City of Lawrence staff working to implement new system for city code; city clerk says it’ll make the code easier to navigate

photo by: Austin Hornbostel/Journal-World

Lawrence City Clerk Sherri Riedemann speaks during the Lawrence City Commission meeting on Tuesday, Sept. 12, 2023.

City of Lawrence staff is in the process of implementing new software for managing the city’s code, with changes coming soon that will make it much more accessible for members of the public to navigate the regulations.

Lawrence leaders heard an update about progress with implementing the system at Tuesday’s Lawrence City Commission meeting, and City Clerk Sherri Riedemann said it would be a valuable tool once it’s active.

“We’re really excited about this, because it’s really going to make the city code a lot more accessible than it is currently,” Riedemann told the Lawrence City Commission Tuesday evening. “It’s there and it’s on our website and it’s great, but you really don’t have good search functionality.”

Riedemann said the new system should be ready to adopt by spring of 2024, and it’ll fix that issue of search functionality. That’s because it will have features like linking newly adopted code directly to the affected section, she said. The new system, hosted online by Municode CivicPlus, also keeps a permanent archive each time the code is updated so it’s easier to see how it’s evolved over time.

Navigating the code will also be less of a chore, Riedemann said. The system will allow searches by keyword or phrase.

There are “hundreds or thousands” of other cities already using this system, City Manager Craig Owens told commissioners Tuesday, and he said it’s good Lawrence is catching up to the rest of the pack.

“I’d say we’re an outlier, especially for our size, that we don’t have this search capability,” Owens said. “I’m very excited about this. I know not everybody gets excited about code stuff, but for those that do pay attention to what we do here and the laws that we have that affect everybody and that want to do that research and want to self-serve and engage in their government, this is going to be so much better than what we have.”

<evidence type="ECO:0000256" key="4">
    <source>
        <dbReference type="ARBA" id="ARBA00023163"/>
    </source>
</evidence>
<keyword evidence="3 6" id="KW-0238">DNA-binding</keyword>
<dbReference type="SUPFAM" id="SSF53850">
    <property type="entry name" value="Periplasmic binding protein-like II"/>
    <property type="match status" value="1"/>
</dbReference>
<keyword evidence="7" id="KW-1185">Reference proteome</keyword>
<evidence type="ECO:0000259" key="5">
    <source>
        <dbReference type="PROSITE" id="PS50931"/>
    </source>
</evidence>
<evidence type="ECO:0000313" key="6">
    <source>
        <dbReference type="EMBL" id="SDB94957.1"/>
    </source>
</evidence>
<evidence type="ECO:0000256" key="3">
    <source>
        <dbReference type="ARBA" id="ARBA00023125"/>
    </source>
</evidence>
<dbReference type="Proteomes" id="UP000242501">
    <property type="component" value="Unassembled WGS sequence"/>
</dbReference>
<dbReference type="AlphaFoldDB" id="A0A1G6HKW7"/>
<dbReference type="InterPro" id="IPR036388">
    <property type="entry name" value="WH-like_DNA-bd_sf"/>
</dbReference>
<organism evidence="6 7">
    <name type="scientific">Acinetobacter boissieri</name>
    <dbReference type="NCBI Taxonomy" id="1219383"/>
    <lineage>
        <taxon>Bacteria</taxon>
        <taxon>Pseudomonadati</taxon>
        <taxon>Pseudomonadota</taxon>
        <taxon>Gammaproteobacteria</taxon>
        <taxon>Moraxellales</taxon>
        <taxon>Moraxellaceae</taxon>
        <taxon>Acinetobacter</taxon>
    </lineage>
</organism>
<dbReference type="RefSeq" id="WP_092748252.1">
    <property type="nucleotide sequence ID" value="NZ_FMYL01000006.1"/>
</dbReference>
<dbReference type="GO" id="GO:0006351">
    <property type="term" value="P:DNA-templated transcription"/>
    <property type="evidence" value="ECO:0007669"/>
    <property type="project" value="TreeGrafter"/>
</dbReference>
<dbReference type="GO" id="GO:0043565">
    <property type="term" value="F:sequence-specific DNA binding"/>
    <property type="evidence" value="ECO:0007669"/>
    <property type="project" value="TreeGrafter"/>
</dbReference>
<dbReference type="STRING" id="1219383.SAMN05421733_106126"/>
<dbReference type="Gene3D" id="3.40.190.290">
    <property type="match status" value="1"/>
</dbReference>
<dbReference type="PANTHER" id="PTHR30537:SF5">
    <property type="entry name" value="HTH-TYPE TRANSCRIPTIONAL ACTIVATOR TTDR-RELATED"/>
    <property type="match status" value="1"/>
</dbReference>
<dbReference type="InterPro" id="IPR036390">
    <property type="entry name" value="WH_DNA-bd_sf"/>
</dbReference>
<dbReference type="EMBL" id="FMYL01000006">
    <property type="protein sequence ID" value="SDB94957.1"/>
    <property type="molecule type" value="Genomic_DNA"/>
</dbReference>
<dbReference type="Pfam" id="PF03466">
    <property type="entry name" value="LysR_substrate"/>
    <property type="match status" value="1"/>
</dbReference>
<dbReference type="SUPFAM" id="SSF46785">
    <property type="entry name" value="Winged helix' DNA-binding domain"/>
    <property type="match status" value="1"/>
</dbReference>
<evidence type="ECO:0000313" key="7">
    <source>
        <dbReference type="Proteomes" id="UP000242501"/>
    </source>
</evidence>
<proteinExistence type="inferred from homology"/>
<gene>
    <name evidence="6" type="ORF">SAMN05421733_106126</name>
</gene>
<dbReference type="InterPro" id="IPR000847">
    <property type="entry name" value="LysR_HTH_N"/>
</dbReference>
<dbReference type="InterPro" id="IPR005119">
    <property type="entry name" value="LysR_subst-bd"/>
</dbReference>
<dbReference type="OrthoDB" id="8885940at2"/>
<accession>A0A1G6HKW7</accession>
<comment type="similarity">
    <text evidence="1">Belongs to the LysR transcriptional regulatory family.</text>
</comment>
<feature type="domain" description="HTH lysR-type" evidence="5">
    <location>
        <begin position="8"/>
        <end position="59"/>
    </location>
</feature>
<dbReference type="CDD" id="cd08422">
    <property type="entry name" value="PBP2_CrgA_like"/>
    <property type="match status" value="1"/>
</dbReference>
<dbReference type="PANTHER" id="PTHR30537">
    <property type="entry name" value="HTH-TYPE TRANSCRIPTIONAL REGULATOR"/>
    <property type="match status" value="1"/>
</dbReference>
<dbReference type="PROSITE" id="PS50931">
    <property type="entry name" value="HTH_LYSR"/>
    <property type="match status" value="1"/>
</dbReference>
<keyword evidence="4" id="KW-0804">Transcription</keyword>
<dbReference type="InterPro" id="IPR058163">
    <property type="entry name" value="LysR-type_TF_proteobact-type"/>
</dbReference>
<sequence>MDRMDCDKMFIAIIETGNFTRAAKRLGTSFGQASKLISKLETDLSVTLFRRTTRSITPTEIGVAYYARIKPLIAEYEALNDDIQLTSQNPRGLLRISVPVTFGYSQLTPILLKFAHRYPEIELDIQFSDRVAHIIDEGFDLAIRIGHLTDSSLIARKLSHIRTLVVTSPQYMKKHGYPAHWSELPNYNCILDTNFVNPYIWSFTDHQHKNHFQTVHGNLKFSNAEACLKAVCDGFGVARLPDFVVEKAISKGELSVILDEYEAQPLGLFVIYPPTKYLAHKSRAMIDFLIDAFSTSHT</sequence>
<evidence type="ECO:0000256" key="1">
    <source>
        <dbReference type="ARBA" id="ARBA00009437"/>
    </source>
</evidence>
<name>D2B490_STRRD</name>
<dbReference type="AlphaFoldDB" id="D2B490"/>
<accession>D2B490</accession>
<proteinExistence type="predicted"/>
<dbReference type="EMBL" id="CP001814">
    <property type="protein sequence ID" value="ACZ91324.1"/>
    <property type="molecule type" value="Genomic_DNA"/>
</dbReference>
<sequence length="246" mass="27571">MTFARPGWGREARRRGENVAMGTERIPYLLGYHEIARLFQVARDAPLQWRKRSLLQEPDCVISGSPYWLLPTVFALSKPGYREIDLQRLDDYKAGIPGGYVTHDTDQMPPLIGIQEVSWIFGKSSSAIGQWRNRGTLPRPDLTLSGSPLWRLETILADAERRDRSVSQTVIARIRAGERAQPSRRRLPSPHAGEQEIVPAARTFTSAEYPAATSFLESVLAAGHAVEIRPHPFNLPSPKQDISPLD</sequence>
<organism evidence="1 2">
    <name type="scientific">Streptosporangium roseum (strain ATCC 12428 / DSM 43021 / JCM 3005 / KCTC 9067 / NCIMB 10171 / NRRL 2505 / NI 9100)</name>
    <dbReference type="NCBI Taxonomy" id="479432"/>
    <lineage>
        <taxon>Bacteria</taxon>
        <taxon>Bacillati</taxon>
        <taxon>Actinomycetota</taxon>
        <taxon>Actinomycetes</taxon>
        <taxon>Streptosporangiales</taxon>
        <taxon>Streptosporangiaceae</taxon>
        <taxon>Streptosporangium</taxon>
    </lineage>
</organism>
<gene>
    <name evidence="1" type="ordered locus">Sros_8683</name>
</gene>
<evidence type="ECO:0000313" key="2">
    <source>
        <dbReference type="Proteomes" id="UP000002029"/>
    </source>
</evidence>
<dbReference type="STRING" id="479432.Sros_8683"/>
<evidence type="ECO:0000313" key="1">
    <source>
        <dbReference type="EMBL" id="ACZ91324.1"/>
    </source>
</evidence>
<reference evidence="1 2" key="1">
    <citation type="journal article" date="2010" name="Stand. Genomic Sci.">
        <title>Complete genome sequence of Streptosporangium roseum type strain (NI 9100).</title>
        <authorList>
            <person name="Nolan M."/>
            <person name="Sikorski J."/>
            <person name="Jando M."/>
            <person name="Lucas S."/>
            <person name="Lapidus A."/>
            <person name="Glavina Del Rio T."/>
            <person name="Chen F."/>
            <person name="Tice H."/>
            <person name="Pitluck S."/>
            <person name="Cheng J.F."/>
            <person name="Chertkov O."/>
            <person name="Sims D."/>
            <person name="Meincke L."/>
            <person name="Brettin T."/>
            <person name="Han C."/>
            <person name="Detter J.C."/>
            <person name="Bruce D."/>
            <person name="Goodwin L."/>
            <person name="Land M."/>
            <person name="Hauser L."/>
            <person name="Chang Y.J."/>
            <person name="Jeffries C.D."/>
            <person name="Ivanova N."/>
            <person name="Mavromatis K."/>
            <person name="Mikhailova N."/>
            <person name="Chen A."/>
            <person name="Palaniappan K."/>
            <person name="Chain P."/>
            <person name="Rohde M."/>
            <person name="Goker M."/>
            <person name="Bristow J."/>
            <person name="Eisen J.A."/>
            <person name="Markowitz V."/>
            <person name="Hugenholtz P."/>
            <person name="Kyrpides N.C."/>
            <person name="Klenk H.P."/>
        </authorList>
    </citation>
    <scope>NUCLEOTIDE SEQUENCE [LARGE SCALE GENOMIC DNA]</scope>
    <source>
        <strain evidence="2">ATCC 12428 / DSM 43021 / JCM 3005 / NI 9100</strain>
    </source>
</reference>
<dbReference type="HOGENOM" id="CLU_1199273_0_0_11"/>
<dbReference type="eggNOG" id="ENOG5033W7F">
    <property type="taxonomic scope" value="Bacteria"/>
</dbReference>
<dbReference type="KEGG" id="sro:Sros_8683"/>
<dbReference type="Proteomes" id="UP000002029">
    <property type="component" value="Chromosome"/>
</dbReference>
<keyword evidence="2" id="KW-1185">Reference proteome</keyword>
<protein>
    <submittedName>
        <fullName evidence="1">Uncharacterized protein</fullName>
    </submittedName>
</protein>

Riedemann also told commissioners about a second project, this one focused on implementing a new internal documentation system for the city. The cloud-based storage system will address the city’s long-term needs as well as some security concerns with the existing system, she said.

In terms of security, Riedemann said the system will have multi-factor authentication and the ability to redact images or text to protect sensitive data from unauthorized users, such as in open records requests.

The system will integrate with a couple of other applications the city uses so documents can be created and routed for review and signatures immediately. Under the current system, that part of the process often takes place using physical copies, Riedemann said. The system also has advanced search capabilities, meaning the city will be able to more quickly respond to internal and external records requests.

Riedemann said after the new system is implemented, there will eventually be a public access portal where residents can access a wider range of city documents.

The document management system will eventually be used by every department citywide, but Riedemann told commissioners that for now the city’s working on getting it implemented just for a handful of them — the municipal court, City Clerk’s Office and a division of Planning and Development Services.

“This is a great move forward,” Lawrence Mayor Lisa Larsen said. “As we continue to do these types of projects and bring them on board, it’s just going to (give more) ability to be more transparent in the community because they’ll be able to search, versus having to hunt and peck; there’s a lot of that going on right now.”


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